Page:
Vinci lands 25-year Olympic Stadium contract

French company Vinci Stadium has been awarded a 25-year contract to manage and operate the former Olympic Stadium, the venue which acted as the centrepiece of London’s staging of the 2012 Olympic and Paralympic Games.

Vinci Stadium, a subsidiary of Vinci Concessions, will be responsible for all aspects of running and managing the stadium on day to day basis as well as bringing in new events and activity. It will work with the E20 Stadium Partnership – a joint venture between the London Legacy Development Corporation (LLDC) and Newham Council – to ensure the stadium is ready to host English Premier League football club West Ham United and UK Athletics in 2016, as well as Rugby World Cup 2015, and the World Athletics Championships and International Paralympic Committee’s (IPC) Athletics World Championships, which both take place in 2017.

Vinci Stadium currently operates a network of stadia in France including the Stade de France in Paris, the Allianz Riviera in Nice, the New Bordeaux Stadium and the MMArena in Le Mans. Pierre Coppey, chief operating officer of Vinci, said: “The E20 Stadium LLP awarded the contract to run the former Olympic Stadium to Vinci Stadium in recognition of Vinci's expertise and the business model it has developed for the operation of multi-purpose arenas, including the Stade de France.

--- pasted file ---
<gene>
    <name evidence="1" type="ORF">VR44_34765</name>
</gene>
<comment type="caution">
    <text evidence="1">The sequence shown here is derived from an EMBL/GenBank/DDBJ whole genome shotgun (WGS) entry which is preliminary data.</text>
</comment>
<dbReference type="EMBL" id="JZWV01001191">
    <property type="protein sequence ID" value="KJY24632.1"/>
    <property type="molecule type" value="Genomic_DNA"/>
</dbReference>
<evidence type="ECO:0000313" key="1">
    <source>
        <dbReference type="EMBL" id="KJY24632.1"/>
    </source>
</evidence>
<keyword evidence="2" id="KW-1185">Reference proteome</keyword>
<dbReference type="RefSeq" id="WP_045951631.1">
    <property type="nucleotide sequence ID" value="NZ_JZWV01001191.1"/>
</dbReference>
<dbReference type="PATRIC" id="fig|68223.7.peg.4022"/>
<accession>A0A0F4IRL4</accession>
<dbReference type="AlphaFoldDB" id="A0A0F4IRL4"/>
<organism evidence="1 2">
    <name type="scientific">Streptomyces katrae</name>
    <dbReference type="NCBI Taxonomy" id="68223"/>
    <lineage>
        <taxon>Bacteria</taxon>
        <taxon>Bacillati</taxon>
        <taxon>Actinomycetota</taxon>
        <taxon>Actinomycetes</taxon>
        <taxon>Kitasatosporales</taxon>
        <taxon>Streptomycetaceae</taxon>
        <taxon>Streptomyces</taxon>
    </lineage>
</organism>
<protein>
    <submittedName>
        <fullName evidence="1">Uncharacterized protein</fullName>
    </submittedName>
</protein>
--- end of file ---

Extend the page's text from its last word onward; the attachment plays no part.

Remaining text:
“In addition to broadening the range of events offered at this amazing venue, Vinci Stadium will work with the E20 Stadium Partnership to develop and revitalise East London for the benefit of citizens.”

The stadium is currently being transformed into a multi-use venue. It will host five matches during this year’s Rugby World Cup before fully re-opening in 2016 when it will become the home of West Ham and the national competition venue for UK Athletics.

In October, the LLDC agreed a revised and increased contract with contractor Balfour Beatty over refurbishment work on the stadium. The value of the Balfour Beatty contract was increased by £35.9m (€45.3m/$57.9m) to £189.9m – a move that pushed the overall cost of the facility up to £619m.

The contract was amended after Balfour Beatty cited the complexity of work relating to extending the roof of the stadium to cover retractable seating over the running track. This feature will form a central part of the plans to convert the venue for use by West Ham for the start of the 2016-17 football season.

Commenting on Vinci Stadium’s appointment, West Ham vice-chairman Karren Brady said: “Managing the basic day-to-day operations at a Premier League football stadium is a unique challenge, so we will be passing on our extensive experience and expertise to Vinci to ensure they provide the same high levels of service our supporters have become accustomed to at the Boleyn Ground.

“While Vinci will manage the functional aspects of the matchday operation, we will still be overseeing the overall supporter experience to make sure watching West Ham remains one of the very best days out in the Premier League.”